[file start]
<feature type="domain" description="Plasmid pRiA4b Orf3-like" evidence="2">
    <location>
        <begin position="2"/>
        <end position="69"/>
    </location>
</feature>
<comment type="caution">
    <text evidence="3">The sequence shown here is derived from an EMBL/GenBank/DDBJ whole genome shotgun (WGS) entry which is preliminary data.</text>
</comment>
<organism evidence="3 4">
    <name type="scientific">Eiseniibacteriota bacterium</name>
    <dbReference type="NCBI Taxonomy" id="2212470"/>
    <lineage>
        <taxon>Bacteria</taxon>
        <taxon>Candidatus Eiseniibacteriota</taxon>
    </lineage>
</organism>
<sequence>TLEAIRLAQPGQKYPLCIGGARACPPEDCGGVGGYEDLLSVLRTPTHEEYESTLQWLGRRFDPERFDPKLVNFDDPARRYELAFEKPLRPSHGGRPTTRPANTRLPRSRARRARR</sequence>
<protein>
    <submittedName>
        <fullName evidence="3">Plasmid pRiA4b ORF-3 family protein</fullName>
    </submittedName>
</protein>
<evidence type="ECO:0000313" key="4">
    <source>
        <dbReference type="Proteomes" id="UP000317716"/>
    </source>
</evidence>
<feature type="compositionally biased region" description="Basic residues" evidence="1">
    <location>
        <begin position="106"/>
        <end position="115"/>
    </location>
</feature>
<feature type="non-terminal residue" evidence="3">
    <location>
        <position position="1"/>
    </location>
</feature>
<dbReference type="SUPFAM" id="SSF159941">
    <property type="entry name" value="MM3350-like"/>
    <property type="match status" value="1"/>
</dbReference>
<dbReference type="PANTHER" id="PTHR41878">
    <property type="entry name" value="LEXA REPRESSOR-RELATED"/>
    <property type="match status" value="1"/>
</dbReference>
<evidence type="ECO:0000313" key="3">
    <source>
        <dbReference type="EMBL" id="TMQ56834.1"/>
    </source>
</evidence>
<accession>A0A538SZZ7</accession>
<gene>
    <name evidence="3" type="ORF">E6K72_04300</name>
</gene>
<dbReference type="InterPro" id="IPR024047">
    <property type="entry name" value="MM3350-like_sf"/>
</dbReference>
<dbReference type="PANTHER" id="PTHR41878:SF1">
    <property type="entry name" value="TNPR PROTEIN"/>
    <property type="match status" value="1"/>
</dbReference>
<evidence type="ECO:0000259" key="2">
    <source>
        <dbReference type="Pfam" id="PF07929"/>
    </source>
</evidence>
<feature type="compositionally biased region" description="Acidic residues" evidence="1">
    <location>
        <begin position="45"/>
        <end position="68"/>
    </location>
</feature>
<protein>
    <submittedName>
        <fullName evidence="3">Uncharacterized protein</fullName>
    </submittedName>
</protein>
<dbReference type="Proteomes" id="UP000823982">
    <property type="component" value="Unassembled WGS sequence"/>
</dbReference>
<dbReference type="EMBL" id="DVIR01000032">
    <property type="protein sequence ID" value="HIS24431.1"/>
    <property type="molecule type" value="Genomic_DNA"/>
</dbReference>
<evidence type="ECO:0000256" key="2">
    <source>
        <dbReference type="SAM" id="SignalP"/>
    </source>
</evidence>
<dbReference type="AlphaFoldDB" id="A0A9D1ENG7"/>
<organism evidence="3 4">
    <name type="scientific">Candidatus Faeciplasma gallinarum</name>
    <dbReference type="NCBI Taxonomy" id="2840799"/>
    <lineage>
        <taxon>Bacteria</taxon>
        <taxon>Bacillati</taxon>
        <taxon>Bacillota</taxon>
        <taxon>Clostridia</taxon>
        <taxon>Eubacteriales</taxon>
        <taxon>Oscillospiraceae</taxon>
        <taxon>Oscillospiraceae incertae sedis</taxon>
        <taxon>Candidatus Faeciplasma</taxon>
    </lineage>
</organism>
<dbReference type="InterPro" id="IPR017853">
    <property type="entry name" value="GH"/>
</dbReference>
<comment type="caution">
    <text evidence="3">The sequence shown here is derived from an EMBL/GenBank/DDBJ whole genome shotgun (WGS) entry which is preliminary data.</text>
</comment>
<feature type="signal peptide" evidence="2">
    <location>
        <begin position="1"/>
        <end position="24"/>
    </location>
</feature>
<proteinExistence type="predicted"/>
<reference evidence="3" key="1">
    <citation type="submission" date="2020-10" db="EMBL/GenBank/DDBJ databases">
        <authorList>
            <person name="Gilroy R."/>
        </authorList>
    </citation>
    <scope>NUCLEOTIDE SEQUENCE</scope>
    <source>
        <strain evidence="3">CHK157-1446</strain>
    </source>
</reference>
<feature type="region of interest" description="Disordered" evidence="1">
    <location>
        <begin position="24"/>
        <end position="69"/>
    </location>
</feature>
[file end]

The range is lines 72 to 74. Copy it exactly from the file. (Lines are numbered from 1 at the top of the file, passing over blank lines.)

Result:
        <end position="68"/>
    </location>
</feature>